That’s what host Jeremy Smith said in an AnglingBuzz video posted four years ago regarding deep-water crappie fishing on the ice. It’s worth mentioning because it’s not as though barotrauma wasn’t on the radar at all prior to forward-facing sonar. In the video, Smith suggests that anglers who choose to target winter crappies in basins deeper than approximately 25 feet should simply catch their limit and walk away or go target a different species in shallower water. In other words, if you catch a crappie deep, you should keep it. Smith was making a point about ethics, but saying that any crappie you catch deep was sure to die was indeed a bold statement. It’s also one that was disputed by many anglers. Just this year, AnglingBuzz released a new video in which they shadowed the Minnesota DNR as they attempted to formally quantify the effects of barotrauma on crappies. 

The goal was to catch 50 crappies that were holding in water deeper than 30 feet, and to do so the team leaned on a large group of volunteer anglers. Caught fish were transported in buckets to a station where they were measured and fin clipped, after which they were released into a large, cylindrical hoop net that extended all the way back down to the depth at which they were caught. The fish were left overnight, and in the morning the team returned to see how many died, revived, or returned to their original holding depth. The results were not good. 

Of the 50 fish captured, 16 died and 22 were deemed “non-releasable,” meaning while still alive, some effects of barotrauma made it impossible for them to return to the depths on their own. Only 12 fish recovered. Conversely, when the team conducted the same study with 50 crappies caught between 16 and 24 feet deep, only two fish were non-releasable and 48 recovered completely. When the Minnesota DNR conducted the study for a third time with 50 crappies caught between 22 and 26 feet in a 29-foot basin, 46 recovered and only 4 died. 

Taken at face value, the science here seems pretty cut and dry: Crappies caught and released at depths of 26 feet or less survive more often, and those caught and released from depths greater than 30 feet die more often. In the video, host James Lindner says, “I think this is going to be a great deal for the future of crappie management.” 

It is, in fact, studies like this that affect change in fisheries management. So, is this enough science to prove just how devastating barotrauma is on deep crappies in winter? According to fishing influencer Aaron Wiebe, the study is so flawed that it would be a travesty if it were used to alter fishing regulations. 

The Angler Says…

Wiebe is the man behind the very popular YouTube channel, “Uncut Angling.” He’s also known for not shying away from speaking his mind. In a rebuttal video to AnglingBuzz’s barotrauma study, Wiebe — who is a staunch proponent of forward-facing sonar — first goes on the attack about how this technology can’t be blamed for any upticks in barotrauma to crappies. Yes, it’s better technology than ice anglers had 15 or 20 years ago, but targeting deep basin crappies on the ice is nothing new, and many anglers were very proficient at it prior to forward-facing sonar. His real gripe, however, was that the way the study was conducted gave crappies caught in 30 feet of water no real chance to survive.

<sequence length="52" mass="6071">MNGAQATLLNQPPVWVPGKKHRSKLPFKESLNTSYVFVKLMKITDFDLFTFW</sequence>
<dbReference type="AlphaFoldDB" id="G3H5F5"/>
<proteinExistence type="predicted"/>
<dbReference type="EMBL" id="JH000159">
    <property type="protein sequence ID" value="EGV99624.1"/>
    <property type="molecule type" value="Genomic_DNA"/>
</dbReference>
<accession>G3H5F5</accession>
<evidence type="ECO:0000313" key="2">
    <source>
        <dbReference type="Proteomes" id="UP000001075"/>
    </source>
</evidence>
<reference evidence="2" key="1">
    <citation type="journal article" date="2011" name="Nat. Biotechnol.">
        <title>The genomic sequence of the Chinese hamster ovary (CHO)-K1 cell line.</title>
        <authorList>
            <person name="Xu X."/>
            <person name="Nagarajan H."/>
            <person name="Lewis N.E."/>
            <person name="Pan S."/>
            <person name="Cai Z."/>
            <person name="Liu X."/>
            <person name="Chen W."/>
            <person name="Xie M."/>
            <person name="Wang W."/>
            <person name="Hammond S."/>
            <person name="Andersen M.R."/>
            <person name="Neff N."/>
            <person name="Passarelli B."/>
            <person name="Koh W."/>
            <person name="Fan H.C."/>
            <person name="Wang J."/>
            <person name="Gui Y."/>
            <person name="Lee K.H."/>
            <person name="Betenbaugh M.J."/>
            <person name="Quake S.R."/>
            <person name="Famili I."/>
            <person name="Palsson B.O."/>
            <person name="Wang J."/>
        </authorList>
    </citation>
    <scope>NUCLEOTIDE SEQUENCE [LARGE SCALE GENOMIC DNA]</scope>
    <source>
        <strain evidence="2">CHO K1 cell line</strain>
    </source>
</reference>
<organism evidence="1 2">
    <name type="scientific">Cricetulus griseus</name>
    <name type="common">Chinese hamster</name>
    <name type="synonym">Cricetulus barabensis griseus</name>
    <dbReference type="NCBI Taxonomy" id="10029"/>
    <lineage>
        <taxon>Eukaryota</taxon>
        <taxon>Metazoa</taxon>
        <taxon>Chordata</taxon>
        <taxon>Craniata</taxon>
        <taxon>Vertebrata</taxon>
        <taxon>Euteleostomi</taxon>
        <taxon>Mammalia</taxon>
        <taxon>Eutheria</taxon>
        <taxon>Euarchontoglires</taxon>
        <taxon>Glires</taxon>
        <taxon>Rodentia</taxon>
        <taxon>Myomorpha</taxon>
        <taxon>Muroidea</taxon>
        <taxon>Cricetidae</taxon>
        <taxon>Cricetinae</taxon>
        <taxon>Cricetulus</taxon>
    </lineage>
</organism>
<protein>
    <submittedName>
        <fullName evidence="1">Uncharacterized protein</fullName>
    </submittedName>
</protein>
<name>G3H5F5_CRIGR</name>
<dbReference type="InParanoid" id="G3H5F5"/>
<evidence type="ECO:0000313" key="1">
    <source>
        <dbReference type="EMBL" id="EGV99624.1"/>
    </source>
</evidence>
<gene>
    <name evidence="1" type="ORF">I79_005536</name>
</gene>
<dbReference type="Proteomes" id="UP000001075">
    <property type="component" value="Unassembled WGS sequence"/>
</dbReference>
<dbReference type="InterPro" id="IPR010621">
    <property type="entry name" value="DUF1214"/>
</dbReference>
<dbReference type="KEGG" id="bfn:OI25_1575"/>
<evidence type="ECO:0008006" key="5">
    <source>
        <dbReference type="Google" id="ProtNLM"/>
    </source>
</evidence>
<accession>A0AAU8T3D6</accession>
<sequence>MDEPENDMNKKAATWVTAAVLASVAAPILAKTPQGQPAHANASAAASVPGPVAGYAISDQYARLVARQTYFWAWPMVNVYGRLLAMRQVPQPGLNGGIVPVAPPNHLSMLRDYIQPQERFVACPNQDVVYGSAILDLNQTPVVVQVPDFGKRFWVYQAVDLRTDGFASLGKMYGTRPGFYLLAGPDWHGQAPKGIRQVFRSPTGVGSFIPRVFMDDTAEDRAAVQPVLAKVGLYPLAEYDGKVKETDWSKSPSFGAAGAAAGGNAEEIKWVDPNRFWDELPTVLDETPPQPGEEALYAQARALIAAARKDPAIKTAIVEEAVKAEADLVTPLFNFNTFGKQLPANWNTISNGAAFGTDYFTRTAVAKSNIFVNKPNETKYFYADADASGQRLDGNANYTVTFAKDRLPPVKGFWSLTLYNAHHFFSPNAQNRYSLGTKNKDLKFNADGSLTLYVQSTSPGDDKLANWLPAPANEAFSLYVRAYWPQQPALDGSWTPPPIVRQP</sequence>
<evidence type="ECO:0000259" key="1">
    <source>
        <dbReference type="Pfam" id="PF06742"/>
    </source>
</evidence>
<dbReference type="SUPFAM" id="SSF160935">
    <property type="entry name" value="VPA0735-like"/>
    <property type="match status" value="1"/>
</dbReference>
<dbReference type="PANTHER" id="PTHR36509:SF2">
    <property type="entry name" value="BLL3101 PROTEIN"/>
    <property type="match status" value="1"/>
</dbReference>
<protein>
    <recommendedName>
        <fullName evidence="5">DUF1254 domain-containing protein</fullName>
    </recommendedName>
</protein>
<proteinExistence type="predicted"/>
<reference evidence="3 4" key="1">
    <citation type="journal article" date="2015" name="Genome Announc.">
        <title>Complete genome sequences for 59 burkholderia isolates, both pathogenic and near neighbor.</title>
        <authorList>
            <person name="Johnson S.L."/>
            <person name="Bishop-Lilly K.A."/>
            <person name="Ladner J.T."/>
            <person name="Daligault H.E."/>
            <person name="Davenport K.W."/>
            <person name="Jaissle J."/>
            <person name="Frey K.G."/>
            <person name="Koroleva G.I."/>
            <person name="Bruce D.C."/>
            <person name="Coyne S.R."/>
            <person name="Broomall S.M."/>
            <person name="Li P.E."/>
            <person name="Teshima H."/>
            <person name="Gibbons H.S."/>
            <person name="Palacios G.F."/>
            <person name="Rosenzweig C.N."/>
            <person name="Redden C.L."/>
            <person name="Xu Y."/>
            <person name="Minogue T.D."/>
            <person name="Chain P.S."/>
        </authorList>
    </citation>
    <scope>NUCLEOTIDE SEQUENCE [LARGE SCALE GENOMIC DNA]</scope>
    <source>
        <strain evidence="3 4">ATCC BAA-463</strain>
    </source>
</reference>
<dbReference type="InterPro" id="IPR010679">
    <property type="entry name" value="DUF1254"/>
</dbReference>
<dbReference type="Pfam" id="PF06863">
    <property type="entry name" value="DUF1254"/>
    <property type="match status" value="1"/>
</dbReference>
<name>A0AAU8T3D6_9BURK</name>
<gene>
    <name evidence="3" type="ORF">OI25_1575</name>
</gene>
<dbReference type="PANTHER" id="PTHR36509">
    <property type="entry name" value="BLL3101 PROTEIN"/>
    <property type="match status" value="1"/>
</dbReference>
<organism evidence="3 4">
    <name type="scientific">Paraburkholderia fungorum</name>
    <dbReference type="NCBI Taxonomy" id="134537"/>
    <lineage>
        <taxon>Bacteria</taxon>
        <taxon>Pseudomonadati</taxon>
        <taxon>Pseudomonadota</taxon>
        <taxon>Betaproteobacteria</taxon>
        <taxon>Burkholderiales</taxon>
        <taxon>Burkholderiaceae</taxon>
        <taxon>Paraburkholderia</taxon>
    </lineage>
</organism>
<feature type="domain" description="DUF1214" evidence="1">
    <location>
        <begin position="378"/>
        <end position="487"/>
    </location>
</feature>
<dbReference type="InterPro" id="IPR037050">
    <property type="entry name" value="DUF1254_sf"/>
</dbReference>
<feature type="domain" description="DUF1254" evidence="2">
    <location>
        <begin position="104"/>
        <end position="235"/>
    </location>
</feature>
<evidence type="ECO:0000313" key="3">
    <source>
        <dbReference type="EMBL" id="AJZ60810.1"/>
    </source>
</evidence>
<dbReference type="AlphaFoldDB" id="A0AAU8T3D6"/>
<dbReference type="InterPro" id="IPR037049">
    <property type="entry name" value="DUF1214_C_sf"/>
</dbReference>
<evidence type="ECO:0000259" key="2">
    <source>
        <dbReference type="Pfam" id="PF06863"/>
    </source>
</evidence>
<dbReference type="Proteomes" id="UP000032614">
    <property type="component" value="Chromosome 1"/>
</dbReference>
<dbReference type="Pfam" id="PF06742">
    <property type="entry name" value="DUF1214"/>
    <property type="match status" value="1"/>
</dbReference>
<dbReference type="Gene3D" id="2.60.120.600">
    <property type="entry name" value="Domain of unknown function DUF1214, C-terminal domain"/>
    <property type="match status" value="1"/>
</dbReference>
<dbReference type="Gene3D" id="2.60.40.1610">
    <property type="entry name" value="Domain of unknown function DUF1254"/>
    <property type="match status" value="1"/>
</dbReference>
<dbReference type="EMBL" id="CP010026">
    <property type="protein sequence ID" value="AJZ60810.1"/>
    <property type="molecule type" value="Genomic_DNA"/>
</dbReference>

According to Wiebe, the death blow to the 16 dead and 22 non-releasable fish was the amount of time the DNR team spent transporting them in buckets, measuring, and fin-clipping them before putting them back in the water. In the DNR study video, volunteers simply tossed the cataloged fish in the hoop net. Wiebe says had they been released properly and promptly, the results wouldn’t have been so negative. Then, he put his money where his mouth is. 

Wiebe heads out onto the ice specifically to target crappies holding at depths greater than 30 feet. Using forward-facing sonar, he finds a school very quickly and begins hooking them in no time. 

Wiebe keeps the fish out of the water only long enough for what he believes is ample time for an angler to grab a quick photo, then he lowers the fish back into the hole by its lower lip. He holds each crappie face up just under the surface, allowing air bubbles to escape from its mouth. Next, he physically closes the fish’s mouth, turns it around, and sends it back down headfirst. 

In an ironic twist, he uses his forward-facing sonar as a tool to support his conservation-minded release method. He follows every released crappie with his electronics. Of the 12 he caught to match the number the study claimed recovered, every single one could be seen easily returning to its original holding depth with no trouble. Most of the crappies Wiebe released were caught in water deeper than the deepest captures by the DNR team. 

It’s important to note that Wiebe doesn’t advocate for catching and releasing deep-water crappies all day long. He too believes the smarter thing to do is, in fact, catch a limit and walk away. However, his citizen science at least proves that not every crappie caught in 30 feet of water or more is destined to die. His video suggests that had all 50 crappies in the DNR study been released quickly and with care, they might have survived. Still, of the two opposing findings, it’s those of the government agency that are more likely to alter regulations. 

Ethics Vs. Reality

If there’s one thing neither Minnesota DNR or Aaron Wiebe can account for, it’s individual angler ethics. If every single ice fisherman who targets deep-water crappies watched Wiebe’s video and adopted his release method, it’s fair to say more released crappies would likely survive. But that’s probably not going to happen. 

Meanwhile, we can rag on the Minnesota DNR for messing with the fish too long and just unceremoniously tossing them back in the hole. But is that a better representation of what the average weekend ice angler would do? And if so, does it make more sense to use their findings to potentially alter regulations?

No matter the outcome, two things are certain: Not everyone is going to be happy with regulation changes if they occur, and the debate over whether forward-facing sonar is too powerful will rage on. In fact, it seems inevitable that it will continue to be the bad guy in niche fisheries like deep-water crappies on the ice, and the more efficient we become as anglers, the more likely it’ll be that the seasons, bag limits, and size limits we’ve gotten comfortable with may change. 

The post Crappie Barotrauma Controversy: Are All Crappies Caught in Deep Water Destined to Die? appeared first on Outdoor Life.